Thursday, 7 April 2011


Title: Neuromancer

Author: William Gibson

Number of pages: 317

Started: 29 March 2011

Finished: 7 April 2011

Opening words:

The sky above the port was the color of television, tuned to a dead channel.

"It's not like I'm using," Case heard someone say, as he shouldered his way through the crowd around the door of the Chat. "It's like my body's developed this massive drug deficiency." It was a Sprawl voice and a Sprawl joke. The Chatsubo was a bar for professional expatriates; you could drink there for a week and never hear two words in Japanese.

Ratz was tending bar, h is prosthetic arm jerking monotonously as he filled a tray of glasses with draft Kirin. He saw Case and smiled, his teeth a webwork of East European steel and brown decay. Case found a place at the bar, between the unlikely tan on one of Lonny Zone's whores and the crisp naval uniform of a tall African whose cheekbones were ridged with precise rows of tribal scars. "Wage was in here early, with two joeboys," Ratz said, shoving a draft across the bar with his good hand. "Maybe some business with you, Case?"

Read a longer excerpt here.

Plot summary:

Case was the hottest computer cowboy cruising the information superhighway--jacking his consciousness into cyberspace, soaring through tactile lattices of data and logic, rustling encoded secrets for anyone with the money to buy his skills. Then he double-crossed the wrong people, who caught up with him in a big way--and burned the talent out of his brain, micron by micron. Banished from cyberspace, trapped in the meat of his physical body, Case courted death in the high-tech underworld. Until a shadowy conspiracy offered him a second chance--and a cure--for a price....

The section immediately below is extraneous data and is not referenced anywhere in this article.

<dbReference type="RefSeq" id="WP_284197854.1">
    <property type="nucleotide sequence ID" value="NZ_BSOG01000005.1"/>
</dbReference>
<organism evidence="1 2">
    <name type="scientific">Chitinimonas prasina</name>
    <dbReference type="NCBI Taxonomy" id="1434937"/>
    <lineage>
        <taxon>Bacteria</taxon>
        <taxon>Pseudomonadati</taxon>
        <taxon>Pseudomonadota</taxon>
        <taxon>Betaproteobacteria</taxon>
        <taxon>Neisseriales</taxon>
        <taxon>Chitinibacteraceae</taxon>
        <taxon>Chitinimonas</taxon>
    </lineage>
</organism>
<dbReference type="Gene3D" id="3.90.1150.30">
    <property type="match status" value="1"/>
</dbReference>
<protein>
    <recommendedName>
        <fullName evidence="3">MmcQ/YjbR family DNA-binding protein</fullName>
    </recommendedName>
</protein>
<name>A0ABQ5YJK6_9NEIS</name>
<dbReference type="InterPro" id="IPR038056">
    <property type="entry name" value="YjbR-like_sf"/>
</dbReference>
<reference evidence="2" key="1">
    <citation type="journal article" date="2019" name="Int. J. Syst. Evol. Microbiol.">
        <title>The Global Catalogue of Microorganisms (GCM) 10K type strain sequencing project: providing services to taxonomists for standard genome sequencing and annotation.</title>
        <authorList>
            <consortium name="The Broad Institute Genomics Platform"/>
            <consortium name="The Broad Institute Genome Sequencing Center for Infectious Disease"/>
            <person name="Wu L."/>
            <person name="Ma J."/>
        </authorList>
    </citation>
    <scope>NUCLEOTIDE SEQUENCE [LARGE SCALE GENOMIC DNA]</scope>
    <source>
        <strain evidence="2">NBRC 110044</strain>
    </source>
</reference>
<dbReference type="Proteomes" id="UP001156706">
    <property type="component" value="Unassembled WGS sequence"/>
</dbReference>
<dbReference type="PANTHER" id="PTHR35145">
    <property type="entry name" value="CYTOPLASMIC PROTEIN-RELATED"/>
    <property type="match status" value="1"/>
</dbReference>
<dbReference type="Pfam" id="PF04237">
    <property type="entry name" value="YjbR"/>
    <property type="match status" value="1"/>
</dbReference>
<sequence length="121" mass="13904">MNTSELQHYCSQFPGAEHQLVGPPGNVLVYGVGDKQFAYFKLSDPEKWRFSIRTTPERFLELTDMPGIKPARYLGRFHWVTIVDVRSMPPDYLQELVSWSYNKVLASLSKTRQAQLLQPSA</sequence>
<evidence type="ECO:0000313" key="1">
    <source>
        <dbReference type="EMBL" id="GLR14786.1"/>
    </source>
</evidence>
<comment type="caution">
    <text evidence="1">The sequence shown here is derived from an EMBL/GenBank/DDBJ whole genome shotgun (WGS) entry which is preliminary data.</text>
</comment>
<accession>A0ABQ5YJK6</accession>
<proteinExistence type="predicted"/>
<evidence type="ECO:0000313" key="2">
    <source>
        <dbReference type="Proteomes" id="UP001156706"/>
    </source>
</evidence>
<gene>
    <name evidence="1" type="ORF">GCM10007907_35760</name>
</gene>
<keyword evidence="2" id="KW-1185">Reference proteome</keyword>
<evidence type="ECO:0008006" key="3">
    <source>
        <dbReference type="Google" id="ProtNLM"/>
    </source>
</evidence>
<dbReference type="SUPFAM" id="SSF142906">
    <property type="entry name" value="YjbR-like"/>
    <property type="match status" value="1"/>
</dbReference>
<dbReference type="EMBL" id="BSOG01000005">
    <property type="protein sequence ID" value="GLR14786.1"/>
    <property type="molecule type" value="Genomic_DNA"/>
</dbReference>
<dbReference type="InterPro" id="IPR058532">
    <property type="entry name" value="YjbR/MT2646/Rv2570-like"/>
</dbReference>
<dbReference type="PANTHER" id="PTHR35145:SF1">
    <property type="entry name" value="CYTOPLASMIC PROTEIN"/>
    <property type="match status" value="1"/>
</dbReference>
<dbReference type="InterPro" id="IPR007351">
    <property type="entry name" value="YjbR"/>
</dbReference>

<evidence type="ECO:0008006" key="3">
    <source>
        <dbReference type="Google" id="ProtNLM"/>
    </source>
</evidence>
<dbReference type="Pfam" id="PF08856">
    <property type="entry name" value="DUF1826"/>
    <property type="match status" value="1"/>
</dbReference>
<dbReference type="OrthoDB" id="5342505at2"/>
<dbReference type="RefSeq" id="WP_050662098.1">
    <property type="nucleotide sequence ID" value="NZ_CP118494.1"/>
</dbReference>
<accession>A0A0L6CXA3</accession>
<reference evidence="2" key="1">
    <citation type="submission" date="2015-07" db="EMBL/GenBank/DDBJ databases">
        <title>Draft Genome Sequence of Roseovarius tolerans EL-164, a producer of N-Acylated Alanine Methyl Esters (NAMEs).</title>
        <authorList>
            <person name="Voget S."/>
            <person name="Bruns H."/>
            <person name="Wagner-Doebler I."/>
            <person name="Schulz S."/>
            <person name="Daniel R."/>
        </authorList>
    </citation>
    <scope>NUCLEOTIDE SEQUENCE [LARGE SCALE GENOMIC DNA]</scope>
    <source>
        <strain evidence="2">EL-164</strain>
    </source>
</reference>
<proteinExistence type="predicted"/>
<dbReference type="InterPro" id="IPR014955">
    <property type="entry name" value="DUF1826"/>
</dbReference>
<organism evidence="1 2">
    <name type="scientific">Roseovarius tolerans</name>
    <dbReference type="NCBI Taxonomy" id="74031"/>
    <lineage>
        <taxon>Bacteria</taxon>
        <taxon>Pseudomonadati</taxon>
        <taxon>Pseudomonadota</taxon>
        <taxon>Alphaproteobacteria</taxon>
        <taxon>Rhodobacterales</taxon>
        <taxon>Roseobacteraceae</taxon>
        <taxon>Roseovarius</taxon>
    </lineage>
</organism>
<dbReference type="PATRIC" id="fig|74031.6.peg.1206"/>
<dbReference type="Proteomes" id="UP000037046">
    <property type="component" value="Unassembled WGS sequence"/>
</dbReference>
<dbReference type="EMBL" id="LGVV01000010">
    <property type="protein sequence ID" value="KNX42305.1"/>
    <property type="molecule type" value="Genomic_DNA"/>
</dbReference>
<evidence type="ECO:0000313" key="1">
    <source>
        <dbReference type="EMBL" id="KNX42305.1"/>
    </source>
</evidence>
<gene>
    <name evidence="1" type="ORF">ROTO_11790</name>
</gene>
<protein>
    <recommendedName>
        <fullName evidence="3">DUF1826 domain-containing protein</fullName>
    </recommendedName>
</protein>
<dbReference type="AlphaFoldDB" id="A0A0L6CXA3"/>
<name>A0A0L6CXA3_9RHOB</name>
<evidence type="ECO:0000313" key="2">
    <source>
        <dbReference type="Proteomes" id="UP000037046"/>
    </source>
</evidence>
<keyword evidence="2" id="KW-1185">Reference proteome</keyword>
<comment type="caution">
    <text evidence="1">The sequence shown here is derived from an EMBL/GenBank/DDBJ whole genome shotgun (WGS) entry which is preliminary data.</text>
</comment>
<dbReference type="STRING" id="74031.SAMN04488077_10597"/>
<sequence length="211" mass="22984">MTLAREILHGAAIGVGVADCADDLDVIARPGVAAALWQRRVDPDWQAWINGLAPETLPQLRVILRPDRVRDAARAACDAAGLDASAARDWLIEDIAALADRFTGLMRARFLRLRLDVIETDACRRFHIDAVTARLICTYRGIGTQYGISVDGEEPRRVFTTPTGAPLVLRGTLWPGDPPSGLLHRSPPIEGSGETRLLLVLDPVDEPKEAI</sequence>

What I thought:

This is the book that inspired the film “The Matrix” and I could certainly see the similarities between the two (with an occasional character name change). Science fiction is not really my kind of genre. I like John Wyndham, but he would not have described himself as a science fiction writer as such.

Whilst I found Neuromancer a decent enough read, it did not entirely inspire me and it has not convinced me that science fiction is a genre that I want to indulge it at the expense of others that I enjoy more. That said, this book is a really foundation stone of all sorts of science fiction that followed it and worth reading for that reason alone.

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